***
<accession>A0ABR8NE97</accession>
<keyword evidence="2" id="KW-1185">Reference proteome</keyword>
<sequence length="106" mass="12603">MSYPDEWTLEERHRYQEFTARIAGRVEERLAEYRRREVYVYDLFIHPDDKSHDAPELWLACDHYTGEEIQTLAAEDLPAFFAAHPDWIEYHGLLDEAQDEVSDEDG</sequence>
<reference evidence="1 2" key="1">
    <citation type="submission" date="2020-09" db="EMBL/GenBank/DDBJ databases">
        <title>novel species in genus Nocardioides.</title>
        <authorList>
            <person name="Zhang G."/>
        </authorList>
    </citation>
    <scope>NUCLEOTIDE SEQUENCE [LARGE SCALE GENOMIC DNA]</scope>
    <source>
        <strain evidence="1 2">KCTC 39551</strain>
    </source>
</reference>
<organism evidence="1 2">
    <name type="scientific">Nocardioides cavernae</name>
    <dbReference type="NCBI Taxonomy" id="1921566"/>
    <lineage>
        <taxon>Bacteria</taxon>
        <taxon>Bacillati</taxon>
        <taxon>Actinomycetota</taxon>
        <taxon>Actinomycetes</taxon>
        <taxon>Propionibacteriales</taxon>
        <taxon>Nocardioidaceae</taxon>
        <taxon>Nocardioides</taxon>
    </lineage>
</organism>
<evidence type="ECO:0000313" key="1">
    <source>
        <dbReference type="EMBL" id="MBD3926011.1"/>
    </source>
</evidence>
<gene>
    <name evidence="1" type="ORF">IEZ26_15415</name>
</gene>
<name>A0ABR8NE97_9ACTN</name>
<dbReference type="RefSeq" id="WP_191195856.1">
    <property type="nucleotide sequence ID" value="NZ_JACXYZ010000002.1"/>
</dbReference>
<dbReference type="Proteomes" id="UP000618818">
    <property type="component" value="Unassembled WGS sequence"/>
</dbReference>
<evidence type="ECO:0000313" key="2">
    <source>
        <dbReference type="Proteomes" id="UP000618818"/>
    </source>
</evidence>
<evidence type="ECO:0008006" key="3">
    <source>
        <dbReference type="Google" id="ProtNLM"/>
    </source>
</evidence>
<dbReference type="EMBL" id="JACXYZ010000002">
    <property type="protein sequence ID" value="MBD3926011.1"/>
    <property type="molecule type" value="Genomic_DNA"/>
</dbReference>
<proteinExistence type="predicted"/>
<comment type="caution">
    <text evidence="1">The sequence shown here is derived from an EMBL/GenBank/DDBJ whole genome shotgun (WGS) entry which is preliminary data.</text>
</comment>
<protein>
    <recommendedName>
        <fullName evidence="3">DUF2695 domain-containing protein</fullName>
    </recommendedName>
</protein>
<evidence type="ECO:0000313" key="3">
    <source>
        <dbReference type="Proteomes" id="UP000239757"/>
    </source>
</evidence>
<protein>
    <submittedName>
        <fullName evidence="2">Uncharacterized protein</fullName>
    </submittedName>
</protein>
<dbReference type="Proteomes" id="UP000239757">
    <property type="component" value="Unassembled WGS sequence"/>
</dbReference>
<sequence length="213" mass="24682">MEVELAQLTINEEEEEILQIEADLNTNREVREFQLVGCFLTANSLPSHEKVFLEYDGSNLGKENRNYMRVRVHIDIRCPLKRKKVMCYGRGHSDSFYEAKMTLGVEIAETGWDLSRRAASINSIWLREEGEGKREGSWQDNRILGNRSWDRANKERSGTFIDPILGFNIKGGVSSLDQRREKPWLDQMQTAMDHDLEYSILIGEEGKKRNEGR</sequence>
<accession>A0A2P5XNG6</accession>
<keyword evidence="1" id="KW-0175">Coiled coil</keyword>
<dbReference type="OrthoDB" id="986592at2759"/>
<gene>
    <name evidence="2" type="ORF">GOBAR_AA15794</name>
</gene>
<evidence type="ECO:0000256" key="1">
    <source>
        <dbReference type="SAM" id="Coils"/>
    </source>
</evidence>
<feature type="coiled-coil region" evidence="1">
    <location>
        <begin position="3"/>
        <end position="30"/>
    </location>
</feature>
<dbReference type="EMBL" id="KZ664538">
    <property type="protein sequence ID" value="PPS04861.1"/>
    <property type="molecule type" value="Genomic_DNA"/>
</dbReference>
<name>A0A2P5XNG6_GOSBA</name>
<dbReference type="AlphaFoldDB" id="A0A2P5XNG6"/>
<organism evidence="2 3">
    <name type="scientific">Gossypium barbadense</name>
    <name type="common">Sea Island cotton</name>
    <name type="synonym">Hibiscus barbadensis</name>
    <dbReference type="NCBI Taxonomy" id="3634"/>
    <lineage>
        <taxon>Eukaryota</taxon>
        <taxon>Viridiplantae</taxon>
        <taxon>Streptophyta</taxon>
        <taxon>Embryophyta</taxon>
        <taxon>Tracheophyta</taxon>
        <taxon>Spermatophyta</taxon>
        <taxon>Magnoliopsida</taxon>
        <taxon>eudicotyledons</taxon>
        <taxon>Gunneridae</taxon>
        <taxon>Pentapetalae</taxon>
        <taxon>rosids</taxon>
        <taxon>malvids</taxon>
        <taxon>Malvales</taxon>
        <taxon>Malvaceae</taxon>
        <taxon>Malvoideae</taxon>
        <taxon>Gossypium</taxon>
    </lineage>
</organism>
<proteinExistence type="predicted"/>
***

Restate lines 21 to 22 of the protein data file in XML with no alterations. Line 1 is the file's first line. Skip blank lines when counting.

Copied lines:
        <taxon>Bacillati</taxon>
        <taxon>Actinomycetota</taxon>